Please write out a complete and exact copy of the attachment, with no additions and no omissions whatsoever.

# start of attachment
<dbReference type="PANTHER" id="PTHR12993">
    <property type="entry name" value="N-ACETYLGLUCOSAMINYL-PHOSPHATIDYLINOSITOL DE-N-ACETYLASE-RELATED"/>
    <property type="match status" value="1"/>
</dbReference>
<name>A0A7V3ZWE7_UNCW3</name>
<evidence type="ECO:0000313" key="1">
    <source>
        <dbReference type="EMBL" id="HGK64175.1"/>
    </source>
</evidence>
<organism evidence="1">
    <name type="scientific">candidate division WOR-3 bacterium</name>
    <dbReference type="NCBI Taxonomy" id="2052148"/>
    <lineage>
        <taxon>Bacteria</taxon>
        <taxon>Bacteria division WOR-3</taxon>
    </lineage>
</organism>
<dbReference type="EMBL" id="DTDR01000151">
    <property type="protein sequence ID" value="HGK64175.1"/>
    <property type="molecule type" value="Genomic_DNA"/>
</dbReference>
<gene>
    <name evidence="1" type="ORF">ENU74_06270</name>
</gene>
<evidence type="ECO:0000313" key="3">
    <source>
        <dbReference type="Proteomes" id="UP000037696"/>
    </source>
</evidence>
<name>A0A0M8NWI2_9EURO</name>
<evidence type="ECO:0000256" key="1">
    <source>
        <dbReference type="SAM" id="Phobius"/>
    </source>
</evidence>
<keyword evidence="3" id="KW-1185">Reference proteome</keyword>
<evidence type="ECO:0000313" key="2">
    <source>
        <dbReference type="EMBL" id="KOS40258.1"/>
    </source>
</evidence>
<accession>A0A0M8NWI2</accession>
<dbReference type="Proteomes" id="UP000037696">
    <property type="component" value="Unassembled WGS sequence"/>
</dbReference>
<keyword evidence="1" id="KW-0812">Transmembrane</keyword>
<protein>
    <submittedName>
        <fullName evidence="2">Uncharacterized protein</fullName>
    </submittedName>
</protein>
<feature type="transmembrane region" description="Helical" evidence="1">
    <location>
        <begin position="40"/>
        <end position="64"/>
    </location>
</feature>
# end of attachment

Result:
<dbReference type="PANTHER" id="PTHR12993">
    <property type="entry name" value="N-ACETYLGLUCOSAMINYL-PHOSPHATIDYLINOSITOL DE-N-ACETYLASE-RELATED"/>
    <property type="match status" value="1"/>
</dbReference>
<name>A0A7V3ZWE7_UNCW3</name>
<evidence type="ECO:0000313" key="1">
    <source>
        <dbReference type="EMBL" id="HGK64175.1"/>
    </source>
</evidence>
<organism evidence="1">
    <name type="scientific">candidate division WOR-3 bacterium</name>
    <dbReference type="NCBI Taxonomy" id="2052148"/>
    <lineage>
        <taxon>Bacteria</taxon>
        <taxon>Bacteria division WOR-3</taxon>
    </lineage>
</organism>
<dbReference type="EMBL" id="DTDR01000151">
    <property type="protein sequence ID" value="HGK64175.1"/>
    <property type="molecule type" value="Genomic_DNA"/>
</dbReference>
<gene>
    <name evidence="1" type="ORF">ENU74_06270</name>
</gene>
<evidence type="ECO:0000313" key="3">
    <source>
        <dbReference type="Proteomes" id="UP000037696"/>
    </source>
</evidence>
<name>A0A0M8NWI2_9EURO</name>
<evidence type="ECO:0000256" key="1">
    <source>
        <dbReference type="SAM" id="Phobius"/>
    </source>
</evidence>
<keyword evidence="3" id="KW-1185">Reference proteome</keyword>
<evidence type="ECO:0000313" key="2">
    <source>
        <dbReference type="EMBL" id="KOS40258.1"/>
    </source>
</evidence>
<accession>A0A0M8NWI2</accession>
<dbReference type="Proteomes" id="UP000037696">
    <property type="component" value="Unassembled WGS sequence"/>
</dbReference>
<keyword evidence="1" id="KW-0812">Transmembrane</keyword>
<protein>
    <submittedName>
        <fullName evidence="2">Uncharacterized protein</fullName>
    </submittedName>
</protein>
<feature type="transmembrane region" description="Helical" evidence="1">
    <location>
        <begin position="40"/>
        <end position="64"/>
    </location>
</feature>